Geriatric dentistry focuses on the oral health of elderly patients, who often have complex medical histories and take multiple medications. In addition, they may have psychological and socioeconomic problems that require sophisticated dental management. A key principle of geriatric dentistry is that elderly patients often experience different symptoms of dental decay and gum disease than younger patients. As a result, dental treatment for the elderly is tailored to any physical and mental limitations they may have.
The elderly are more susceptible to poor oral health, which can lead to a loss of appetite, malnutrition, and various metabolic disorders. In extreme cases, poor oral health can lead to depression. There is a strong link between periodontal disease and other illnesses such as heart disease, stroke, diabetes, and osteoporosis. With the number of elderly persons of advanced age (85 years or older) with mental disorders such as Alzheimer disease reaching epidemic proportions, dental management of affected individuals has become a major challenge in clinical dental practice. The elderly often take many medications, which have adverse side effects such as dry mouth, a major cause of dental decay. The effects of aging result in changes in lip posture, chewing efficiency, and ability to swallow and taste and in an increase in diseases of the hard and soft tissues of the mouth.
The elderly population faces significant oral health problems, including dental decay, periodontal disease, and tooth loss. This backlog of oral disorders demands education, research, and advanced clinical training in geriatric dentistry.
What exactly is geriatric mobile dentistry?
It is a branch of dentistry that deals with the provision of dental care to elderly people in their homes or other long-term care facilities. It aims to improve the quality of life of geriatric dental patients by providing them with the necessary dental treatments and preventive measures.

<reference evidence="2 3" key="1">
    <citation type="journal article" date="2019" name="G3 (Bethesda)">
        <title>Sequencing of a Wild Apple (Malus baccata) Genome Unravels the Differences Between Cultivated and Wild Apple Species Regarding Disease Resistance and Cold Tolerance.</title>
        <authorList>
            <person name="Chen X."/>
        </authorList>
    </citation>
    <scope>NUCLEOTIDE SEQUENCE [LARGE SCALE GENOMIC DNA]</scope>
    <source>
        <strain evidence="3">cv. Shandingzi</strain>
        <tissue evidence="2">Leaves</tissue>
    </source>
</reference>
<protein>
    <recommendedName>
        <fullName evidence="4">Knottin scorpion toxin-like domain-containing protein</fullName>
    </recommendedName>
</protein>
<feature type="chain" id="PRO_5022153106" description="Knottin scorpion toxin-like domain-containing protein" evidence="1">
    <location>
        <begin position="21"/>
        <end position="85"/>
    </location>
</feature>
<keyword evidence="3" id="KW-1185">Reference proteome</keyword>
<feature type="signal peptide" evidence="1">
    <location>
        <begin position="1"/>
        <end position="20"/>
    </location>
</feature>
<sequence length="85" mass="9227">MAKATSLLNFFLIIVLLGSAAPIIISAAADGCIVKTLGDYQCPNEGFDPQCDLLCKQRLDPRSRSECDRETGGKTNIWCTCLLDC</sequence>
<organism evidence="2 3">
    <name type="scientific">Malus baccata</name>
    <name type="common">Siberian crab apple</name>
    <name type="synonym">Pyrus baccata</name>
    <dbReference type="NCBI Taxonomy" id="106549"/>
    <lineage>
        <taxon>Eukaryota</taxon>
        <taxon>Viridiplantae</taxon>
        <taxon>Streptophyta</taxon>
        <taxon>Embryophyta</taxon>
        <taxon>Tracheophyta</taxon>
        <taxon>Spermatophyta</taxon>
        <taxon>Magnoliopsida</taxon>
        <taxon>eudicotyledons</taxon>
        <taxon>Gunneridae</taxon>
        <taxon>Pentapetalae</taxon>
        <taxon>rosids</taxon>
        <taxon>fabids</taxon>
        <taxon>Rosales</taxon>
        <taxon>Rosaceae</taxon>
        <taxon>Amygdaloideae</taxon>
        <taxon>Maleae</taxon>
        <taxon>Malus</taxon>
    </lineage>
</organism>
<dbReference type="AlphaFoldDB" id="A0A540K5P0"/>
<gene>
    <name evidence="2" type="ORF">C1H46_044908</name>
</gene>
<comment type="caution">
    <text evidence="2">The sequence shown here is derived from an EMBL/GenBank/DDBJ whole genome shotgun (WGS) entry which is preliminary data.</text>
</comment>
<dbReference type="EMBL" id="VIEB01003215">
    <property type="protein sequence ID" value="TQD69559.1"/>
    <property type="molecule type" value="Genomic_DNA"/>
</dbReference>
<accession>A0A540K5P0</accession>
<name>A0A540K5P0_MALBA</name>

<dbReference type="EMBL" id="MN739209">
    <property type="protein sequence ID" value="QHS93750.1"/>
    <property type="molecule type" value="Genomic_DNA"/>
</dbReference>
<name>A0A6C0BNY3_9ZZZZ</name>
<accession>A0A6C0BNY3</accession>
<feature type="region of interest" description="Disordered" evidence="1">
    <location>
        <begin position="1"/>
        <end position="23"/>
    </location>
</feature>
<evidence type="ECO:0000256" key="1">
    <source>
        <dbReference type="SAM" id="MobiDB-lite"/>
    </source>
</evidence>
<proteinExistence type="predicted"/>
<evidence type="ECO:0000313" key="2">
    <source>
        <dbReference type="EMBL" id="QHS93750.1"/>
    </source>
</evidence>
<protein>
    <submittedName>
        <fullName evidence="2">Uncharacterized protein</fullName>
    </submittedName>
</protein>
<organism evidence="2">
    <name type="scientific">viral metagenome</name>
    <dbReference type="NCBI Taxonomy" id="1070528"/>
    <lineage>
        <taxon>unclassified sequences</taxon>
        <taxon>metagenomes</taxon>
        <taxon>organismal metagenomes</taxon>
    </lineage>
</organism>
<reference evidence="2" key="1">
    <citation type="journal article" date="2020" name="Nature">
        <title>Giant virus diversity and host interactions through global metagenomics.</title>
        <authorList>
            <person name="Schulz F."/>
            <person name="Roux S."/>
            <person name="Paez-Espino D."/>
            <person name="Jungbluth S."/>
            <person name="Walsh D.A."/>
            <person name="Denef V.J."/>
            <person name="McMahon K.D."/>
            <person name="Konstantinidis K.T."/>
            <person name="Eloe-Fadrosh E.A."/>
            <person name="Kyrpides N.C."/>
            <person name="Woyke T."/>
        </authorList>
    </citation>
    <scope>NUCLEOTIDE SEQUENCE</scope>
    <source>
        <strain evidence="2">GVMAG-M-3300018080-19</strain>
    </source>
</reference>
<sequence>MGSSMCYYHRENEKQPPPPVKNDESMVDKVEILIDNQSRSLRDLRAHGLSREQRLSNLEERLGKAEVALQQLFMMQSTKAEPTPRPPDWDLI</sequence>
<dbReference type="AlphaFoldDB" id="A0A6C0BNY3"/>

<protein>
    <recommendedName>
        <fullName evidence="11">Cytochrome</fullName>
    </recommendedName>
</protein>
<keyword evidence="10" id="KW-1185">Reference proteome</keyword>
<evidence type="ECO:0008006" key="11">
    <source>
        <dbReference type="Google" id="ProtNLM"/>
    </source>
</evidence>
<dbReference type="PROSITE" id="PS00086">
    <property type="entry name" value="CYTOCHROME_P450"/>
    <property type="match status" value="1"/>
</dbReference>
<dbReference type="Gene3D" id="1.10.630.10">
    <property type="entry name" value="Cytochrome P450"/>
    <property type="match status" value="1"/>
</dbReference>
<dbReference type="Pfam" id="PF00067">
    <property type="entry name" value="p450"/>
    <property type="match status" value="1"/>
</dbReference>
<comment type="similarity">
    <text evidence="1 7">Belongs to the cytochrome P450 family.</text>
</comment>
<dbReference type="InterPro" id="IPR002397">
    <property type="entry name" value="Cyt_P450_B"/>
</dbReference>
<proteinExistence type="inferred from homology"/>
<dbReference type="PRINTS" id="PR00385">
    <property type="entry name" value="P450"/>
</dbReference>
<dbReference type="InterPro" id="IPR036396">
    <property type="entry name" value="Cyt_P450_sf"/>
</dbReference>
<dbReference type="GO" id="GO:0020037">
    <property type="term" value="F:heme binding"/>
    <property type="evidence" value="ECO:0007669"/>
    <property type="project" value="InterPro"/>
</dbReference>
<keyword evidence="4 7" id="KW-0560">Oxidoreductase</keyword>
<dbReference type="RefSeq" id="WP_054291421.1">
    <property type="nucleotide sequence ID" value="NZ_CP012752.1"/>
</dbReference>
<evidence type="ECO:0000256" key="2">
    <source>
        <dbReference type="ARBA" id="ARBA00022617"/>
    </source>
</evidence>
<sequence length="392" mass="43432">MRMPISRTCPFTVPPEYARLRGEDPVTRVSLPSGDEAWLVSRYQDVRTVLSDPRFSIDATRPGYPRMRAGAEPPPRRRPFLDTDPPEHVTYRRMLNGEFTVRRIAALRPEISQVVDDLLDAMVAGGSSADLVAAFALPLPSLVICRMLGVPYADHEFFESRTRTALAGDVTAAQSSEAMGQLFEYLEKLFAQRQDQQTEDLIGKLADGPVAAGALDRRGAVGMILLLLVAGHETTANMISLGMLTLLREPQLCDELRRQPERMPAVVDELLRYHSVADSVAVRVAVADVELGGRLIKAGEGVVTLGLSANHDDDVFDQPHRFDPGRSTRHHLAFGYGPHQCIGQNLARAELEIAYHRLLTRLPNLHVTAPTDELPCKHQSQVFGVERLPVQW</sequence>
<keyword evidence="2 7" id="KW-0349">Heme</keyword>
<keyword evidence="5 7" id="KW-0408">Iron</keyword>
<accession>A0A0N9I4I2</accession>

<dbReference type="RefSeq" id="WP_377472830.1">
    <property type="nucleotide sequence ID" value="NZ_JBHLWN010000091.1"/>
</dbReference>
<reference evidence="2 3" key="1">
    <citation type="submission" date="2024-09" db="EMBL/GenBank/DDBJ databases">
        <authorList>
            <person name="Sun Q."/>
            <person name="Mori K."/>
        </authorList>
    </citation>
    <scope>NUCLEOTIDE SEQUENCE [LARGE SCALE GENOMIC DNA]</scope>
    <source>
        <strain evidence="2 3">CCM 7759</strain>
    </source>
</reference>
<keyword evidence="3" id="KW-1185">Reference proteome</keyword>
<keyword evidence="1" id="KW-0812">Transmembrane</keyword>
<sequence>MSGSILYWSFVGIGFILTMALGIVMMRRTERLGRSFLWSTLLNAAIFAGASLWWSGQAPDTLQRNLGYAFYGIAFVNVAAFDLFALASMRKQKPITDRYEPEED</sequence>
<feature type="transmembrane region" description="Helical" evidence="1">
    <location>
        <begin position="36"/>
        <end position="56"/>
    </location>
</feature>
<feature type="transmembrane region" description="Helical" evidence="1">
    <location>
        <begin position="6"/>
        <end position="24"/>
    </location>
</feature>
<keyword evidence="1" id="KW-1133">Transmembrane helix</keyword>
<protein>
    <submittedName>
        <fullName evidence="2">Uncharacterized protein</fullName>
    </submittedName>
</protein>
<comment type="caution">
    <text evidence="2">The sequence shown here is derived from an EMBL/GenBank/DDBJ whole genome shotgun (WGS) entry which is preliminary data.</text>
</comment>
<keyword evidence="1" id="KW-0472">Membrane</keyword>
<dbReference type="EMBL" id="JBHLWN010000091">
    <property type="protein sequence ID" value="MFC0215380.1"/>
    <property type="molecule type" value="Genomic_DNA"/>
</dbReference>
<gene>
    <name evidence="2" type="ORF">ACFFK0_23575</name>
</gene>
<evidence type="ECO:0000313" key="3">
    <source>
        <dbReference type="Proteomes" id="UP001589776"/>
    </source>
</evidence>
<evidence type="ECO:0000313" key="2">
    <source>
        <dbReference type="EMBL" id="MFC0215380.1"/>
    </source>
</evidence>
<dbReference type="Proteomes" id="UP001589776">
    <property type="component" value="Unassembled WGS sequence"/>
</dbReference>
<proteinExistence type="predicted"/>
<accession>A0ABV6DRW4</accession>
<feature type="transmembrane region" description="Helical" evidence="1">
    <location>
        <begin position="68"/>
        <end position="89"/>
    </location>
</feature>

What leads seniors to suffer from poor oral health?
A recent survey suggests that a sizable percentage of seniors in the US do not have regular access to dental care. This can be due to a few factors, such as lack of transportation, financial constraints, or simply not being able to find a dental office that is convenient for them. As a result, many seniors suffer from poor oral health, which can lead to a decrease in their quality of life.
How can mobile dentistry help geriatric patients?
Geriatric mobile dentistry helps to improve the oral health of seniors and improve their quality of life. This type of dentistry brings dental care to the patient, instead of the patient having to travel to a dental office.
What are the oral problems that can be addressed through geriatric mobile dentistry?
The most common oral problems that are seen in seniors are tooth decay, gum disease, and missing teeth. These problems can lead to a decrease in the quality of life, as they can make it difficult to eat the foods we enjoy or gum disease.
Geriatric mobile dentistry can provide a wide range of services to improve the oral health of seniors. These services can include teeth cleaning, cavity fillings, denture fabrication and denture repairs. This type of dentistry can also provide education on proper oral hygiene, which can help to prevent future problems.
If you are a senior and are suffering from poor oral health, consider contacting a geriatric mobile dentist to see how they can help improve your quality of life.